keeping children in care out of trouble: an independent review

The main phase of Lord Laming’s review of looked after children in the criminal justice system has now come to an end.  However, Lord Laming and John Drew (secretary to the review) continue to work with partners to press for the implementation of much needed reforms.  

The immediate impact of the review is detailed in the following analysis:

Download the January 2017 impact report

Further progress since January is summarised here:

Download the May 2017 progress update

Activity is underway within the Youth Justice Board for England and Wales and the Department for Education in response to many of the review's central recommendations, and the Welsh government has indicated its intention to implement them in full. 

In December the UK government made a commitment to produce a national concordat to reduce further the criminalisation of looked after children, to produce new statutory guidance with the same aim, and to raise awareness amongst police officers of the flexibility available to them when recording incidents in children's care homes.  To this end officials have set up a stakeholder group to help develop a first draft; John Drew represents the care review on this group.

Lord Laming and John Drew met the Secretary of State for Education, the Rt Hon Justice Greening, in April 2017.  She welcomed the review findings and made clear her commitment to seeing through the development of the concordat this year, subject to any events beyond her control that might arise due to the general election in June.  She explained that she intends to hold a review of the statutory guidance on corporate parenting after the concordat has been finalised.

Lord Laming and John Drew met the Secretary of State for Justice and Lord Chancellor, the Rt Hon Liz Truss, in March 2017.  She welcomed the review findings.

John Drew has continued discussions with officials in Cardiff following the meeting he and Lord Laming held in December 2016 with the Welsh government advisory group on improving outcomes for looked after children.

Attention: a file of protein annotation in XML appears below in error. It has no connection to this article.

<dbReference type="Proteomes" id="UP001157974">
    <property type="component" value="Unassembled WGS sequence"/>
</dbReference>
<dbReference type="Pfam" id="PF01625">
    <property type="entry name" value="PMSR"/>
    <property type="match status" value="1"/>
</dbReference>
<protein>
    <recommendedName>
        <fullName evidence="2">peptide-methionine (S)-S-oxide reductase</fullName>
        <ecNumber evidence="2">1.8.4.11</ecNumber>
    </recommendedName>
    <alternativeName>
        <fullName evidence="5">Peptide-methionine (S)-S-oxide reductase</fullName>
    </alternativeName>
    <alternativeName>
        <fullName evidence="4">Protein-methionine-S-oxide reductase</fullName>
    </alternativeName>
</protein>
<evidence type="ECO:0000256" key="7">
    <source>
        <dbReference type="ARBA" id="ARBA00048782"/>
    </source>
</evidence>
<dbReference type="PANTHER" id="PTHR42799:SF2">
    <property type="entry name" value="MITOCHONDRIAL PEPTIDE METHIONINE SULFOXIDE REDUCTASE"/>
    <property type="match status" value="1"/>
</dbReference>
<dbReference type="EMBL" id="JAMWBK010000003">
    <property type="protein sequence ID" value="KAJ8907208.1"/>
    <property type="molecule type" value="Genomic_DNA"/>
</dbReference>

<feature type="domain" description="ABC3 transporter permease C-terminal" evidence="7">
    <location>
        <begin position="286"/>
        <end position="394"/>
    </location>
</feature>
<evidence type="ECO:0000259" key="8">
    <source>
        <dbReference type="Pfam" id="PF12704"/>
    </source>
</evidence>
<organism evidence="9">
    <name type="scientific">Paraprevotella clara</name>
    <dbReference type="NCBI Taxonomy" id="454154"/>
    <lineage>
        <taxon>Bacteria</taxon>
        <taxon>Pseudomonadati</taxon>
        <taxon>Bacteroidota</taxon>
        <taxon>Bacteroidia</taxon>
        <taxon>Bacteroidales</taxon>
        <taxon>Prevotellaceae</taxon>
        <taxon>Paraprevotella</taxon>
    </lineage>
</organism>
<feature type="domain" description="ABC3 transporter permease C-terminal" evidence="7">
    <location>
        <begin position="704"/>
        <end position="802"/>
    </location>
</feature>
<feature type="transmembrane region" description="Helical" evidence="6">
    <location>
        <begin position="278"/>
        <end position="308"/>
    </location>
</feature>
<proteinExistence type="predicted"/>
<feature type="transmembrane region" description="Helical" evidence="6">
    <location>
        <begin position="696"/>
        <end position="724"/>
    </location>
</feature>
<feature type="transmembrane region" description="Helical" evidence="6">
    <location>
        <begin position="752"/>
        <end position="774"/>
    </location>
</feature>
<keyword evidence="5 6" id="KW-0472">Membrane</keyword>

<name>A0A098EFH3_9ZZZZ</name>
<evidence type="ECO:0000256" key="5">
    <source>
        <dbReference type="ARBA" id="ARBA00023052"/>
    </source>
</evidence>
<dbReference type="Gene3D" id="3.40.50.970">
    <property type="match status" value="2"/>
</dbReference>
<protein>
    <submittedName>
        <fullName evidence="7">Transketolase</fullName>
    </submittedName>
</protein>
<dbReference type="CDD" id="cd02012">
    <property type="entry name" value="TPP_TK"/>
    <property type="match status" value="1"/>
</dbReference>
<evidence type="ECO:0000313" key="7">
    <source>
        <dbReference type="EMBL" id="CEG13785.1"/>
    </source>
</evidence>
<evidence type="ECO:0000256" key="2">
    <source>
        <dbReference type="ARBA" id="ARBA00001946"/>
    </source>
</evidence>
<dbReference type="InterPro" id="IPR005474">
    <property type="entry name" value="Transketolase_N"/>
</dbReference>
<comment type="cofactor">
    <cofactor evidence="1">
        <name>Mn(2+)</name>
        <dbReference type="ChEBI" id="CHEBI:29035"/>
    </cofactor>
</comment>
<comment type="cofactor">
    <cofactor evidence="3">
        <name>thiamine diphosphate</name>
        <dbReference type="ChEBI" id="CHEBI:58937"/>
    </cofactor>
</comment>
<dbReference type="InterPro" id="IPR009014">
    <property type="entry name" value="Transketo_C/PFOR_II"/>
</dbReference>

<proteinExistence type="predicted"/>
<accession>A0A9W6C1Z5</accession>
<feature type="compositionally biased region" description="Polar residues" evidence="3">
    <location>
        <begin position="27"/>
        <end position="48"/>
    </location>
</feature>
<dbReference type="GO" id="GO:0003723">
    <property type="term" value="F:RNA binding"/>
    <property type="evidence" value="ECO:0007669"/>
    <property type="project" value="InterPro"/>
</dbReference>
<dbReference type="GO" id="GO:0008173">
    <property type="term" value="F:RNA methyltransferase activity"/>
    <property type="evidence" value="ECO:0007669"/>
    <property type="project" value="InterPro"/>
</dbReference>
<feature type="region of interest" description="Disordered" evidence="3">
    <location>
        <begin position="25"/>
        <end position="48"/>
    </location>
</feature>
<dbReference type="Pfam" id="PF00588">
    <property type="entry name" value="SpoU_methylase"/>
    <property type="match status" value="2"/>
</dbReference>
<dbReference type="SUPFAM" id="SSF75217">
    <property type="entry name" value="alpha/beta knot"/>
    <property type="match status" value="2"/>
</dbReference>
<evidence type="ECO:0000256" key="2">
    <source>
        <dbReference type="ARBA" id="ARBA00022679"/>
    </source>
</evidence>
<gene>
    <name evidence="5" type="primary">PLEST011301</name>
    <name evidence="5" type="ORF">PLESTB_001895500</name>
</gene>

David Lammy MP has confirrmed that his review of possible racial bias in the criminal justice system will include specific consideration of the experience of looked after children and young people who are black or from another minority ethnic group.  This review is now due to be published in the autumn.

The YJB is exploring with the Department for Education how the data might be improved, so that national and local leaders have the information needed to improve outcomes for children in care.  We are working at a local level with a number of local authorities and police forces.

Download In Care, Out of Trouble:
In Care, Out of Trouble—full report
In Care, Out of Trouble—summary report
Mewn Gofal, Allan o Drwbwl—Welsh translation of the summary report
Risk, adverse influence and criminalisation—literature review by Dr Jo Staines of the Hadley Centre for Adoption and Foster Care Studies

The review
Looked after children are significantly over represented in the criminal justice system in England and Wales.  This independent, charitably funded review was launched by the Prison Reform Trust in June 2015 to examine the reasons behind this and how best to tackle it.  The review would not have been possible without the support we received from generous individual donors and charitable trusts.  We are also grateful to Lord Laming, the review panel members and other volunteers, as well as those who made submissions to the review—particularly those who shared their own experiences of care and the criminal justice system.  Following an intensive process, we published the review findings in May 2016 followed by further publications over the summer.

Review findings
We found that, while most children and young people in care do not commit offences, a significant minority are still experiencing the damaging effects of avoidable involvement in the criminal justice system. Lord Laming made wide ranging recommendations which are summarised in the impact report, together with information about the progress that has since been made towards achieving change.  

Next steps
While we are encouraged by the progress made so far, we are conscious that amid many competing priorities for both central and local government, ongoing pressure from outside bodies is likely to be critical in achieving change.  

We are therefore delighted that the Youth Justice Board for England and Wales has made looked after children one of its main national priorities in the coming year and has convened a Looked After Children forum to pursue reforms in this area.  

It is also welcome that the Howard League for Penal Reform has begun a new project aimed at reducing the criminalisation of looked after children, supported by the Esmée Fairbairn Foundation and chaired by Michael Gove.  John Drew, secretary to Lord Laming’s review, and review panel member Chief Constable Olivia Pinkney are members of the new project’s advisory group. 

We are hopeful that these initiatives will build on the work of Lord Laming’s review and earlier studies, keeping the unnecessary criminalisation of looked after children high on the agenda and accelerating progress towards change.

Contact
For further information about Lord Laming’s review, please contact Katy Swaine Williams